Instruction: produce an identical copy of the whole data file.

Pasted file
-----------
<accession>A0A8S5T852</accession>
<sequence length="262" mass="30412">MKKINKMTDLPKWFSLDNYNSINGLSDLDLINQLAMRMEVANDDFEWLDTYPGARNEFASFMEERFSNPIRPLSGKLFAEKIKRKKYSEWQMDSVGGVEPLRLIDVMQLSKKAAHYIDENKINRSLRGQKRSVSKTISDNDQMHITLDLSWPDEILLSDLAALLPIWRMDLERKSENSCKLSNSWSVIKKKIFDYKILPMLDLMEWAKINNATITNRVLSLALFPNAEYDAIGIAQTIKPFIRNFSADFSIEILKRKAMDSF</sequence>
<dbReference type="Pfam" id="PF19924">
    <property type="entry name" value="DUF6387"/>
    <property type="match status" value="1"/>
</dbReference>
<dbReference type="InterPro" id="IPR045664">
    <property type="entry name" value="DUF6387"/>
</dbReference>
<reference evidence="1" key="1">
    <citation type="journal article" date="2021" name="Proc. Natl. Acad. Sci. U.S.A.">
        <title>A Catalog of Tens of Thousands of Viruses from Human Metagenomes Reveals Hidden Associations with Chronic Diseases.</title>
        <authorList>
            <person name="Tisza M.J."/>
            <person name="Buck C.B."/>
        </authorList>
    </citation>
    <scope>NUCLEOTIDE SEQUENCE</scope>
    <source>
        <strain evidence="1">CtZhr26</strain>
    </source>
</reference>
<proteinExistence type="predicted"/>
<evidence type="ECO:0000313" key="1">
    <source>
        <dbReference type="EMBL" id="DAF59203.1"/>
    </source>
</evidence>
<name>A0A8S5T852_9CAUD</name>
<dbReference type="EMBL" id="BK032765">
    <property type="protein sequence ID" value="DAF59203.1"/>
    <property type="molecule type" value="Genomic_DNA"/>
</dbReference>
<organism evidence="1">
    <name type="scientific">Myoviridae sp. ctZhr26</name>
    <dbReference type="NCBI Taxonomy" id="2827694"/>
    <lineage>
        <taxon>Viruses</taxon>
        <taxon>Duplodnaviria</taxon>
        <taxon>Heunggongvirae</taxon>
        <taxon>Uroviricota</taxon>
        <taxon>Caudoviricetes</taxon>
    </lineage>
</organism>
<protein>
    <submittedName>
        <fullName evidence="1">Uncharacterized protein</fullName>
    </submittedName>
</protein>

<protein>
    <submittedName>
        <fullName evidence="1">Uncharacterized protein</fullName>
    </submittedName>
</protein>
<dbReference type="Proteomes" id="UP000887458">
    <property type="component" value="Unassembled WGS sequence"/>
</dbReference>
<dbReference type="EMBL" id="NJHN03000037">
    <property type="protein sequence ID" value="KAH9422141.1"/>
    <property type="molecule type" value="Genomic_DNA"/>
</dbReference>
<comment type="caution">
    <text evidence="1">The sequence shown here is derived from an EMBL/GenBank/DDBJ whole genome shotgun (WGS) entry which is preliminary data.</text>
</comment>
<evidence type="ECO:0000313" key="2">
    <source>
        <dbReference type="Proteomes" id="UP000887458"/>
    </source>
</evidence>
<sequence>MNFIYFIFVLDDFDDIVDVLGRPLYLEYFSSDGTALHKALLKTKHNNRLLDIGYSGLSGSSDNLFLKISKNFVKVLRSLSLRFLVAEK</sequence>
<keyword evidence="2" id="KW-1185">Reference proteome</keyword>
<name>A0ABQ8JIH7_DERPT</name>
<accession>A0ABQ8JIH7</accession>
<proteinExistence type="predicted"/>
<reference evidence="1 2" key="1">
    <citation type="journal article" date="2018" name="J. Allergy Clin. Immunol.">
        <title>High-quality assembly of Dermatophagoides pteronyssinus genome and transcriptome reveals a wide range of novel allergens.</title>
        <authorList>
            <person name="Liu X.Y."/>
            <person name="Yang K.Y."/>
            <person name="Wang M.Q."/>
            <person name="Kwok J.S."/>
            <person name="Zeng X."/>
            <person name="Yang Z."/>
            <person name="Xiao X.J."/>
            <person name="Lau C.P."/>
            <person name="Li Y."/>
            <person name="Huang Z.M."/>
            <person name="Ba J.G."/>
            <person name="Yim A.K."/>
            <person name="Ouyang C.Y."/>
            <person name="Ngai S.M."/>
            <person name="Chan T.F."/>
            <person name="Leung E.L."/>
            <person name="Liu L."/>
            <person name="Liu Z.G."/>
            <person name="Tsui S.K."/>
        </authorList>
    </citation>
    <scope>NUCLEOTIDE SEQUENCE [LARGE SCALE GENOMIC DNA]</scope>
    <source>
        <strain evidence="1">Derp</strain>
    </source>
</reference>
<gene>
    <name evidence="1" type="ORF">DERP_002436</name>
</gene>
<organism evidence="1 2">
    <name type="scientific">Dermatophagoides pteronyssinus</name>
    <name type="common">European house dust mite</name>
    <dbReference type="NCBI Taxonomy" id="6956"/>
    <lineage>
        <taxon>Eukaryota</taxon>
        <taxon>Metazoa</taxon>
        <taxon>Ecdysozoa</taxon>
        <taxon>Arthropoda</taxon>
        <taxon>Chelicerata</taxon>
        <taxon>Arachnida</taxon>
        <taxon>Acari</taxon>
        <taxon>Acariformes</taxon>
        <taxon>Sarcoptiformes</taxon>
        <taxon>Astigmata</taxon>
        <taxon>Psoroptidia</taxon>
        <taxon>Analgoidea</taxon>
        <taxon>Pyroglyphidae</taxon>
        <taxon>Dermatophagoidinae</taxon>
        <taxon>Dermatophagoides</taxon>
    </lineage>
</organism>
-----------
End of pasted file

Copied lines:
<accession>A0A8S5T852</accession>
<sequence length="262" mass="30412">MKKINKMTDLPKWFSLDNYNSINGLSDLDLINQLAMRMEVANDDFEWLDTYPGARNEFASFMEERFSNPIRPLSGKLFAEKIKRKKYSEWQMDSVGGVEPLRLIDVMQLSKKAAHYIDENKINRSLRGQKRSVSKTISDNDQMHITLDLSWPDEILLSDLAALLPIWRMDLERKSENSCKLSNSWSVIKKKIFDYKILPMLDLMEWAKINNATITNRVLSLALFPNAEYDAIGIAQTIKPFIRNFSADFSIEILKRKAMDSF</sequence>
<dbReference type="Pfam" id="PF19924">
    <property type="entry name" value="DUF6387"/>
    <property type="match status" value="1"/>
</dbReference>
<dbReference type="InterPro" id="IPR045664">
    <property type="entry name" value="DUF6387"/>
</dbReference>
<reference evidence="1" key="1">
    <citation type="journal article" date="2021" name="Proc. Natl. Acad. Sci. U.S.A.">
        <title>A Catalog of Tens of Thousands of Viruses from Human Metagenomes Reveals Hidden Associations with Chronic Diseases.</title>
        <authorList>
            <person name="Tisza M.J."/>
            <person name="Buck C.B."/>
        </authorList>
    </citation>
    <scope>NUCLEOTIDE SEQUENCE</scope>
    <source>
        <strain evidence="1">CtZhr26</strain>
    </source>
</reference>
<proteinExistence type="predicted"/>
<evidence type="ECO:0000313" key="1">
    <source>
        <dbReference type="EMBL" id="DAF59203.1"/>
    </source>
</evidence>
<name>A0A8S5T852_9CAUD</name>
<dbReference type="EMBL" id="BK032765">
    <property type="protein sequence ID" value="DAF59203.1"/>
    <property type="molecule type" value="Genomic_DNA"/>
</dbReference>
<organism evidence="1">
    <name type="scientific">Myoviridae sp. ctZhr26</name>
    <dbReference type="NCBI Taxonomy" id="2827694"/>
    <lineage>
        <taxon>Viruses</taxon>
        <taxon>Duplodnaviria</taxon>
        <taxon>Heunggongvirae</taxon>
        <taxon>Uroviricota</taxon>
        <taxon>Caudoviricetes</taxon>
    </lineage>
</organism>
<protein>
    <submittedName>
        <fullName evidence="1">Uncharacterized protein</fullName>
    </submittedName>
</protein>

<protein>
    <submittedName>
        <fullName evidence="1">Uncharacterized protein</fullName>
    </submittedName>
</protein>
<dbReference type="Proteomes" id="UP000887458">
    <property type="component" value="Unassembled WGS sequence"/>
</dbReference>
<dbReference type="EMBL" id="NJHN03000037">
    <property type="protein sequence ID" value="KAH9422141.1"/>
    <property type="molecule type" value="Genomic_DNA"/>
</dbReference>
<comment type="caution">
    <text evidence="1">The sequence shown here is derived from an EMBL/GenBank/DDBJ whole genome shotgun (WGS) entry which is preliminary data.</text>
</comment>
<evidence type="ECO:0000313" key="2">
    <source>
        <dbReference type="Proteomes" id="UP000887458"/>
    </source>
</evidence>
<sequence>MNFIYFIFVLDDFDDIVDVLGRPLYLEYFSSDGTALHKALLKTKHNNRLLDIGYSGLSGSSDNLFLKISKNFVKVLRSLSLRFLVAEK</sequence>
<keyword evidence="2" id="KW-1185">Reference proteome</keyword>
<name>A0ABQ8JIH7_DERPT</name>
<accession>A0ABQ8JIH7</accession>
<proteinExistence type="predicted"/>
<reference evidence="1 2" key="1">
    <citation type="journal article" date="2018" name="J. Allergy Clin. Immunol.">
        <title>High-quality assembly of Dermatophagoides pteronyssinus genome and transcriptome reveals a wide range of novel allergens.</title>
        <authorList>
            <person name="Liu X.Y."/>
            <person name="Yang K.Y."/>
            <person name="Wang M.Q."/>
            <person name="Kwok J.S."/>
            <person name="Zeng X."/>
            <person name="Yang Z."/>
            <person name="Xiao X.J."/>
            <person name="Lau C.P."/>
            <person name="Li Y."/>
            <person name="Huang Z.M."/>
            <person name="Ba J.G."/>
            <person name="Yim A.K."/>
            <person name="Ouyang C.Y."/>
            <person name="Ngai S.M."/>
            <person name="Chan T.F."/>
            <person name="Leung E.L."/>
            <person name="Liu L."/>
            <person name="Liu Z.G."/>
            <person name="Tsui S.K."/>
        </authorList>
    </citation>
    <scope>NUCLEOTIDE SEQUENCE [LARGE SCALE GENOMIC DNA]</scope>
    <source>
        <strain evidence="1">Derp</strain>
    </source>
</reference>
<gene>
    <name evidence="1" type="ORF">DERP_002436</name>
</gene>
<organism evidence="1 2">
    <name type="scientific">Dermatophagoides pteronyssinus</name>
    <name type="common">European house dust mite</name>
    <dbReference type="NCBI Taxonomy" id="6956"/>
    <lineage>
        <taxon>Eukaryota</taxon>
        <taxon>Metazoa</taxon>
        <taxon>Ecdysozoa</taxon>
        <taxon>Arthropoda</taxon>
        <taxon>Chelicerata</taxon>
        <taxon>Arachnida</taxon>
        <taxon>Acari</taxon>
        <taxon>Acariformes</taxon>
        <taxon>Sarcoptiformes</taxon>
        <taxon>Astigmata</taxon>
        <taxon>Psoroptidia</taxon>
        <taxon>Analgoidea</taxon>
        <taxon>Pyroglyphidae</taxon>
        <taxon>Dermatophagoidinae</taxon>
        <taxon>Dermatophagoides</taxon>
    </lineage>
</organism>